We go into the yard, where we meet all sorts of animals. Dog, cattle, sheep, chickens and pigs are evident at first sight. As we observe the animals live on the ground floor of the house. On the second floor, we see something like an outdoor corridor with a loom, an area with cooking facilities, table and a few beds and another room with many chests and beds. Everything is very clean and tidy. A ladder leads to the roof, which is probably used for drying Yak excrements (Yak shit). I will not get rid of the feeling that this “random” visit is well planned and of course the Tibetan family earns small income. That is ok for me. The standard of living in Tibet is very low. If we have the opportunity we “donate” some money.

Buddhism is the predominant religion in Tibet. Therefore you will find temples and monasteries almost everywhere. When entering such a temple you should not miss to do something for your own soul’s well-being. That starts with ringing a bell, which is often at the entrance, so to speak, the predecessor of the doorbell. Entering a temple you need to keep to the right to avoid the people leaving – the one-way street is invented. In the temple there are usually many prayer wheels in different sizes with religious scripts or pictures. Some are tall as man. If you still want to do more for your soul, you turn these wheels, but always in a clockwise direction. On the road you will find the portable versions of these wheels, which are somewhat bigger than a cell phone and probably serve a similar function: the hot wire to the “Boss”. The men have a slightly larger version that probably has a greater range, perhaps the 3G of the prayer wheels. The advantage of all that seems to be that this kind of cell phone works without SIM card and power, altogether. We were not able to find out whether this also allows emergency. Is there a 911-drum?

In Tibet there are many serious offenders. These sinners are easy to recognize: they only move by praying, that is tossing on the floor. It goes as follows: lie down flat praying whilst placing a small object with outstretched arms in front of you – stand up and walk up to the object in front of you – lie down flat again and so on. Taller sinners have an advantage. The small Tibetan Chinese have been given an anatomical shortcoming.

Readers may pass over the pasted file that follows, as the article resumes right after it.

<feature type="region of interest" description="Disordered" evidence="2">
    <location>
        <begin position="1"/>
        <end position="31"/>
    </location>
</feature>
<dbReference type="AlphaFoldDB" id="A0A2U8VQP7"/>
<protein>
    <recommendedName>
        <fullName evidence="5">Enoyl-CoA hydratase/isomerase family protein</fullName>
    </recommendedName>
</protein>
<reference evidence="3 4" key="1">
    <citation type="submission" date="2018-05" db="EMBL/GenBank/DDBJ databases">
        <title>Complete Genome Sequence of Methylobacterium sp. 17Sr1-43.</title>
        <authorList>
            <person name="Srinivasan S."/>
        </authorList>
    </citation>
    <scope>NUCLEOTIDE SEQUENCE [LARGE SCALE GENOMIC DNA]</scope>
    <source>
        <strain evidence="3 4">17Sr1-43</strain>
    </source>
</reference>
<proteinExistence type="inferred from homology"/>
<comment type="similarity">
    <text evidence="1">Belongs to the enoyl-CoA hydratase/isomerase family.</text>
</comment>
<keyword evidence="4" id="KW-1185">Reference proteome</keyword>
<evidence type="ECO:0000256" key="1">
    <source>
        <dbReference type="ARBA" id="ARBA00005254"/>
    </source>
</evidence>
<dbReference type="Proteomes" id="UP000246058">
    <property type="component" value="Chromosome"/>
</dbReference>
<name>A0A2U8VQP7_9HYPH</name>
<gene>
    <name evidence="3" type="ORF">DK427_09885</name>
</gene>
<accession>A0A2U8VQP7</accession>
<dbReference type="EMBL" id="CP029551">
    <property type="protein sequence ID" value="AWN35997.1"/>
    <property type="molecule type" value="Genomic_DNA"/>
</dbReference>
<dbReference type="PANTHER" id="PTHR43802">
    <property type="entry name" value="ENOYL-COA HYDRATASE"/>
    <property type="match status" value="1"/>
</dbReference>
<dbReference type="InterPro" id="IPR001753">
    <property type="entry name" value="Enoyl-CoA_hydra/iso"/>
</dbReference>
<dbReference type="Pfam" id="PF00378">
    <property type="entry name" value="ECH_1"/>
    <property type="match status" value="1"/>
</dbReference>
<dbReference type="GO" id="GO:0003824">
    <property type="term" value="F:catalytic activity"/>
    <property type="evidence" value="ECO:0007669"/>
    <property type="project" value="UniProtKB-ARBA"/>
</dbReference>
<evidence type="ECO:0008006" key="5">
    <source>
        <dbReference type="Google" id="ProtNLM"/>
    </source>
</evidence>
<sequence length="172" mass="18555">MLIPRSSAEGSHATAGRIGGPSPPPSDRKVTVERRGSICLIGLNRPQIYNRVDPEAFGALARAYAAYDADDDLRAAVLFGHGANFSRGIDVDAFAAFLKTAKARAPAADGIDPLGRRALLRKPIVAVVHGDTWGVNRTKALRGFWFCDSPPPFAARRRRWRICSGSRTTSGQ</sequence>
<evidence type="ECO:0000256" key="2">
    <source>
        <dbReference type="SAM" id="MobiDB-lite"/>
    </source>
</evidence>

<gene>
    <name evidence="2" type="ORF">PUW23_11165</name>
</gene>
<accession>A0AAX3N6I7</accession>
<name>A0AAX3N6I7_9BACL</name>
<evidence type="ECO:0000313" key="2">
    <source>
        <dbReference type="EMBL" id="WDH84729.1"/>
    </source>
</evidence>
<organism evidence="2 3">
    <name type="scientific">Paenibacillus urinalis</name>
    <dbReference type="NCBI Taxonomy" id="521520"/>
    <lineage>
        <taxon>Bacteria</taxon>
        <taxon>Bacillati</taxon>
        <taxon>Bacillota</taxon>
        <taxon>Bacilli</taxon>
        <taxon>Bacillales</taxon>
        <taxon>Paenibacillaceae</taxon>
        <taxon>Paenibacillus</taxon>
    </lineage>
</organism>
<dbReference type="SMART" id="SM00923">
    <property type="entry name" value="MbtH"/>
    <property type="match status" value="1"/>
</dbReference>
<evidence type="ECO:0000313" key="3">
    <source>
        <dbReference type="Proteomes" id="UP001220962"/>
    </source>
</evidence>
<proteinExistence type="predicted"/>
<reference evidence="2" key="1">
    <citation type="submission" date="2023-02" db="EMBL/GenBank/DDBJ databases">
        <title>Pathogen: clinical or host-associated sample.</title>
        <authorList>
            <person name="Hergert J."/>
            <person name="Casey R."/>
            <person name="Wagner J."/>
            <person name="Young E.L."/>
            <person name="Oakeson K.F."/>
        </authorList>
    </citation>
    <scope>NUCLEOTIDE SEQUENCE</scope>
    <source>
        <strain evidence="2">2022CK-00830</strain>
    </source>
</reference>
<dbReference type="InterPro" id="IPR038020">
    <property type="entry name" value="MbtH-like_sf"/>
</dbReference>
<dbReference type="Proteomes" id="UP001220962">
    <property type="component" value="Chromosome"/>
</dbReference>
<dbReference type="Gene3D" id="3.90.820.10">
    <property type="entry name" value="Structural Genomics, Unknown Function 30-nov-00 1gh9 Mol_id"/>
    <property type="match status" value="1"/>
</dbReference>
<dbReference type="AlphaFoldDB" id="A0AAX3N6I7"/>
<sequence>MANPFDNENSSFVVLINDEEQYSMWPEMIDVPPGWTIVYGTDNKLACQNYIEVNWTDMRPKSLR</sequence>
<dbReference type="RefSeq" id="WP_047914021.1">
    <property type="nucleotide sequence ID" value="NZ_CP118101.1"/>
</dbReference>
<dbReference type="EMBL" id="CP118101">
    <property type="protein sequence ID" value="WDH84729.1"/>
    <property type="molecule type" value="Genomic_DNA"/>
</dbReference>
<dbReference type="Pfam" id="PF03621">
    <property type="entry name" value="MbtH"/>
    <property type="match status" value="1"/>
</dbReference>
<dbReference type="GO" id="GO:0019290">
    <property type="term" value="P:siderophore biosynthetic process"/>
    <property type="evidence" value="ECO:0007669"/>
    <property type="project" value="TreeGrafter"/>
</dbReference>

The sinners are encountered everywhere, even in the middle of the street in the city. Unfortunately we could not figure out how to cross a traffic light whilst praying, i.e. what happens when the traffic light turns to red? We were told that many of these “sinners” perform this procedure for months or even years. Some of the Buddhists come from very distant areas of the Tibetan plateau and “pray” until they reach the very highest shrine, the Jokhang Temple in Lhasa.

A praying lap around the Potala palace is feasible in a few days. We estimate that this footling round must be for a small sin such as “Serving your husband a warm beer.” We assume that the penalty for something as big as adultery must be draconian – perhaps pray to Mt Everest and back?

The praying sinners, however, are very well prepared. They wear knee protectors made of leather or wood, probably the impact cushion when lying down and uneven ground offset. So something like “the ski for the knee.” Some have slide mats in front of them. In addition, the hands of many are “dressed” in wooden shoes or rough gloves – although not very elegant looking, it should offer a good protection for the hands. We can see easily that they have been a long time on the road. The clothes are torn and incredibly dirty. Also, the body shows no signs of recent cleaning. We are curious to find out how they perform their “business”.